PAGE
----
Different methods of production
Processing methods and choice of ingredients are important factors for the final nutritional content and environmental impact of a food product. In Brannatura we try to design production methods that are an improvement compared to the market standard in both nutrition and impact. If we look at oat-based beverages (milk alternatives), there are currently two standard production methods in the market (Table 1). With the simple method, the non-water fraction of the product mostly consists of starch and/or sugar while there is not much nutrition (protein, vitamins, minerals) naturally present. With the elaborate method, more nutrition of the cereal is retained, but the method requires processing equipment that is available at only a limited number of producers of oat-based beverages. Brannatura improved both methods and designed a third -circular- one that is even better in both areas.

Table 1.
Standard simple
method
Simple method
improved
Standard elaborate
method
Elaborate method
improved
Brannatura's
breakthough method
Production possibility
Almost
everywhere
Almost
everywhere
Limited number of locations
or CAPEX needed
Limited number of locations
or CAPEX needed
CAPEX
needed
Nutrition levels
-
+
+
++
+++
Carbon footprint*1
+
-
+
--
---
Waste/by-product
++
++
+
+
-*2
*1 As determined per amount of nutrition (for example protein), see also figure 2 below.
*2 Zero-waste and waste-negative options are possible.

 

Climate impacts of various solutions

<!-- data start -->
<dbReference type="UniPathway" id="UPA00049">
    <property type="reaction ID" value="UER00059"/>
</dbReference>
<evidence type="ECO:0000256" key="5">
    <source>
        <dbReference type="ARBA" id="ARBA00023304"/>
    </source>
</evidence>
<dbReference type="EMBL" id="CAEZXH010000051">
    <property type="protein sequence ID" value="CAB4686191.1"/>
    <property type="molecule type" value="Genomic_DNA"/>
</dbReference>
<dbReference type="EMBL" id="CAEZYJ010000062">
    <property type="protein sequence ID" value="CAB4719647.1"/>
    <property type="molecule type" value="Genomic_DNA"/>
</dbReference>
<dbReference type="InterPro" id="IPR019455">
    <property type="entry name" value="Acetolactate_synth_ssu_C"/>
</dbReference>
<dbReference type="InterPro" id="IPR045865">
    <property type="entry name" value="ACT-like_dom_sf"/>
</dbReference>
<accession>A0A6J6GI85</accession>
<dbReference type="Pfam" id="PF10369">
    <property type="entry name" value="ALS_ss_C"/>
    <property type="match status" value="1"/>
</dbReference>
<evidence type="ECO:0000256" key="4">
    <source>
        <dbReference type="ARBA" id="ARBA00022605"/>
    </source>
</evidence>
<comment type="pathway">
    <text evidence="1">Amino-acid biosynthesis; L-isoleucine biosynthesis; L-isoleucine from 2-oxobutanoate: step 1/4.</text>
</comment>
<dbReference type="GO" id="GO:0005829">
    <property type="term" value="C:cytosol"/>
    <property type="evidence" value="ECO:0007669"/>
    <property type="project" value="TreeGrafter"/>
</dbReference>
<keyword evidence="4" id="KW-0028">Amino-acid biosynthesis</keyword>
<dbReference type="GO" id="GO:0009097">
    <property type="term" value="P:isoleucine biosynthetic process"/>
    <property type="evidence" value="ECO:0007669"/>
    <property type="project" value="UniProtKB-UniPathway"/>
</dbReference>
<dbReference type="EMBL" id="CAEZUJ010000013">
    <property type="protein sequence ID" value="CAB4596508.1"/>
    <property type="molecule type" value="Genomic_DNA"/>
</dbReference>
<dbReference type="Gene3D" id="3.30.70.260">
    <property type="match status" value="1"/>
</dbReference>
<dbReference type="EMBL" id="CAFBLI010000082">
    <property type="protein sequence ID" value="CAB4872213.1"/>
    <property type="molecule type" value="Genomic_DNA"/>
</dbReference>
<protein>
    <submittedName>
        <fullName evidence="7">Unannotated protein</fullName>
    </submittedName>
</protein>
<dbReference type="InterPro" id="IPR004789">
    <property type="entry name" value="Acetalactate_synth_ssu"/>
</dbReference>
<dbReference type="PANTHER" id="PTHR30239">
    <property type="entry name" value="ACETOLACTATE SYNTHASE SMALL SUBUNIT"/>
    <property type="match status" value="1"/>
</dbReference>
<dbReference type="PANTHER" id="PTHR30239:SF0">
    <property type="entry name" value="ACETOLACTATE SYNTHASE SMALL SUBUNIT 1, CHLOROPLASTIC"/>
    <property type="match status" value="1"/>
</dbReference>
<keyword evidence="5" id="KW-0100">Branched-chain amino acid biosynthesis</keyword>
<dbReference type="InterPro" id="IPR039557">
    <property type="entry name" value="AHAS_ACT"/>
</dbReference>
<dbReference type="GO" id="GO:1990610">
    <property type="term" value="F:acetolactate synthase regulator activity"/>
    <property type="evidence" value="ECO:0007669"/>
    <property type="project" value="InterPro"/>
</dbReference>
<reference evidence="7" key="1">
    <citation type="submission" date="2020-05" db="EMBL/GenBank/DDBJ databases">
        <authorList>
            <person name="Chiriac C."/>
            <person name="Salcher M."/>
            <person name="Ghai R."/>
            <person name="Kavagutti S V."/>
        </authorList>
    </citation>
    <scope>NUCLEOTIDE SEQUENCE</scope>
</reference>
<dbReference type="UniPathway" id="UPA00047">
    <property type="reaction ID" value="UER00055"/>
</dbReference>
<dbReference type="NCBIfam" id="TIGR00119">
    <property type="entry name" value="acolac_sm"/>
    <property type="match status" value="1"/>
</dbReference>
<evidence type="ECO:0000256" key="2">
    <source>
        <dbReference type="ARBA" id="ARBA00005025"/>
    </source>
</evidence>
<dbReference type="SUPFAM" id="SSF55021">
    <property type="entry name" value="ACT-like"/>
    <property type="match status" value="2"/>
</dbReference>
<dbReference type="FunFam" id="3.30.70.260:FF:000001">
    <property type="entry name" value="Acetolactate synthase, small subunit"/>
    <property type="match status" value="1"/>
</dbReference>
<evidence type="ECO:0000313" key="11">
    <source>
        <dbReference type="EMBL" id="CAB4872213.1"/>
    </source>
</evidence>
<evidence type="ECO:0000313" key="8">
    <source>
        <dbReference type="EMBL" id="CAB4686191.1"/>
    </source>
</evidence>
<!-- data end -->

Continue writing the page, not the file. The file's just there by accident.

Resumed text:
Normally climate impact is determined by calculating the carbon dioxide equivalent (CO2eq) of various various emitted greenhouse gases, use of energy, and ILUC (Indirect Land Use Change), for more detailed information on how CO2eq is determined and how we calculate our impact, please find our publication here.
It may be evident that plant-based products, like oat-based beverages, generally have lower climate impacts than the animal-based ones they are meant to replace, like cow milk (Figure 1). However, if the nutritional quality of products is taken into account, for example by determining the impact per amount of protein, they are not always the most sustainable options (Figure 2). Although Brannatura's improved simple and elaborate methods have slightly higher climate impacts than the standard ones as a result of higher nutrient densities, per amount of protein their impacts are considerably lower. Using the breakthrough method, we can even further reduce the climate impact.

Figure 1. CO2eq per kg of product*. The climate impacts of the oat-based beverages are compared with semi-skimmed cow milk. Figure 2. CO2eq per 10 g of protein*. The climate impacts of the oat-based beverages are compared with semi-skimmed cow milk.
CO2eq for various products CO2eq per g protein for various products
* Impacts of transport, packaging and retail are not included. Source data: Denstoreklimadatabase, IdeMat.

 

Waste-negative and carbon neutral
The breakthrough method is based on a circular process that has several options, meaning that (i) the by-product of the process may be used as food ingredient elsewhere (indicated in yellow in Figure 3) although (ii) the process does not necessarily have to result in by-products (indicated in orange) which makes it a zero-waste process. Moreover, (iii) the method allows using by-products from for example milling and plant protein industries, making it a waste-negative process. This means that climate impact resulting from ingredient sourcing can be minimized.
Of course processing requires energy and there will be carbon emmissions related to packaging, transport and retail, but if these are also dealt with smartly, the product can in principle become carbon neutral all the way "from field to fork".

Circular production process
Figure 3. Graphic representation of how circular options are included in a standard oat-based beverage production process. Black: standard linear process; yellow: valorization of by-product of the process; orange: avoidence of by-product formation; green: valorization of other inustries' by-products.